Friedrich Frischknecht, Ph.D., Class of 2000
University of Heidelberg Medical School
The 2000 Academy International Achievement Summit in London was an incredible experience for too many reasons to list. I shared a room with Sergey Brin, who enjoyed answering my now-embarrassing question as to the nature of Google, not quite as ubiquitous then as it is now. We took pictures of each other wearing tuxedos — a first for both of us — for the big evening event at an impressive royal castle.
Earlier in 2000 I graduated, after completing a research project at the European Molecular Biology Laboratory in Heidelberg, Germany on the biochemistry of how poxviruses spread from one cell to another. After the Summit, and an extended vacation in Peru, I moved to Paris for postdoctoral research at the Pasteur Institute on how malaria parasites move.
While Google was reinventing the use of the Internet, I spent my first year mainly producing work for the trash bin, but then I hit a lucky streak and found the right technologies to tackle this parasite. Using rather simple microscopy techniques, we showed how the malaria parasite is transmitted from the mosquito to the vertebrate host.
After three years, I won a prestigious German government grant to return to Heidelberg, this time in the University’s department of infectious diseases. There, after a number of more grants, including the prestigious European Research Council starting grant, my lab is still investigating how malaria parasites manage to move more rapidly than any cell can defend us from them.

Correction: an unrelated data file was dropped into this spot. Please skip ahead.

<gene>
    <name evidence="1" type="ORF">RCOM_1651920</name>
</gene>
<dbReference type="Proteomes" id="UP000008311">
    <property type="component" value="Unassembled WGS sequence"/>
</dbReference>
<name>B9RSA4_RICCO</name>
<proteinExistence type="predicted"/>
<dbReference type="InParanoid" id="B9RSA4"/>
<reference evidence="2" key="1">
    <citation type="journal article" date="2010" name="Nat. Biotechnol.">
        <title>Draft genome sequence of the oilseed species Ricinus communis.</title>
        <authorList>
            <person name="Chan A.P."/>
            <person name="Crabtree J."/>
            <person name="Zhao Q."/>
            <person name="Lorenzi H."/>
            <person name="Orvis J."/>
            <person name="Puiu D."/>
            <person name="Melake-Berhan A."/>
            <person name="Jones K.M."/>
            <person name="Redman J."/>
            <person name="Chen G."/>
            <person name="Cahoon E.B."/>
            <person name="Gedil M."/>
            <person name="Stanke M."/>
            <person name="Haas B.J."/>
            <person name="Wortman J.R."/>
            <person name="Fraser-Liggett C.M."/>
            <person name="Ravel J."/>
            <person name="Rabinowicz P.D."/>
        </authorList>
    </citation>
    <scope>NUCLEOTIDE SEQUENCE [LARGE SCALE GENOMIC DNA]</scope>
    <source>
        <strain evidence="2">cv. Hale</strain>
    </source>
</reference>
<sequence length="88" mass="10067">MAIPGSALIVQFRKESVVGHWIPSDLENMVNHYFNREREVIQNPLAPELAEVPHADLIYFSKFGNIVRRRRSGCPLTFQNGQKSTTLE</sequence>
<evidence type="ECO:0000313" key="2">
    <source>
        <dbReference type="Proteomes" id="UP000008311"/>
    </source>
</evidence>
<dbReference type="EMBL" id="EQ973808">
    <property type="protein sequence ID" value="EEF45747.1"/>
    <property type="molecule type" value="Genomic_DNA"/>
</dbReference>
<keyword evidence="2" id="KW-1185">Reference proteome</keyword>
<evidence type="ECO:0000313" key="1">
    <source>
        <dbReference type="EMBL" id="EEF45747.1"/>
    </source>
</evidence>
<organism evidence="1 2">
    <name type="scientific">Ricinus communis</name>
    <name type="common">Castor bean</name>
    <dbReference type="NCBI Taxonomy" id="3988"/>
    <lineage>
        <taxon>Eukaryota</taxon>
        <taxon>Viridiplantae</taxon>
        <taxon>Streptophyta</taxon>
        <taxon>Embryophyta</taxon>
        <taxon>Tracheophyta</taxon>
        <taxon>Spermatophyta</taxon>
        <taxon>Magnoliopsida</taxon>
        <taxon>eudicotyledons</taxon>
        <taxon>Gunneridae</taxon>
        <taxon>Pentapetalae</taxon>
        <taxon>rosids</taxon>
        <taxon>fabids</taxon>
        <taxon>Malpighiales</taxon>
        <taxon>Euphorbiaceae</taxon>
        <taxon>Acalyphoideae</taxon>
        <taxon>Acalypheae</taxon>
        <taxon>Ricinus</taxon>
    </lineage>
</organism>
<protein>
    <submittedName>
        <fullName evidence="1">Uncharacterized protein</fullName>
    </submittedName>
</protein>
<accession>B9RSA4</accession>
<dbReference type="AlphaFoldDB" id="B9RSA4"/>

Together with our colleagues from the chemistry and physics department, we enjoy conducting interdisciplinary research projects that combine our different fields of expertise, as well as training excellent young researchers for the challenges they will face in academia or industry.
My lab is also part of a large European network of malaria researchers who exchange new ideas and findings regularly. Together with friends from Paris, one of whom is now working in Pretoria, we organize regular microscopy workshops in South Africa with the aim of fostering frontier science and bringing African students in contact with state-of-the-art technology. The last of these courses brought us a visit from the African Leadership Academy, an institution that is training the next generation of Africa’s leaders. I look forward to more such interactions; it is my belief that by training the next generation we contribute to changing the world into a better place for all.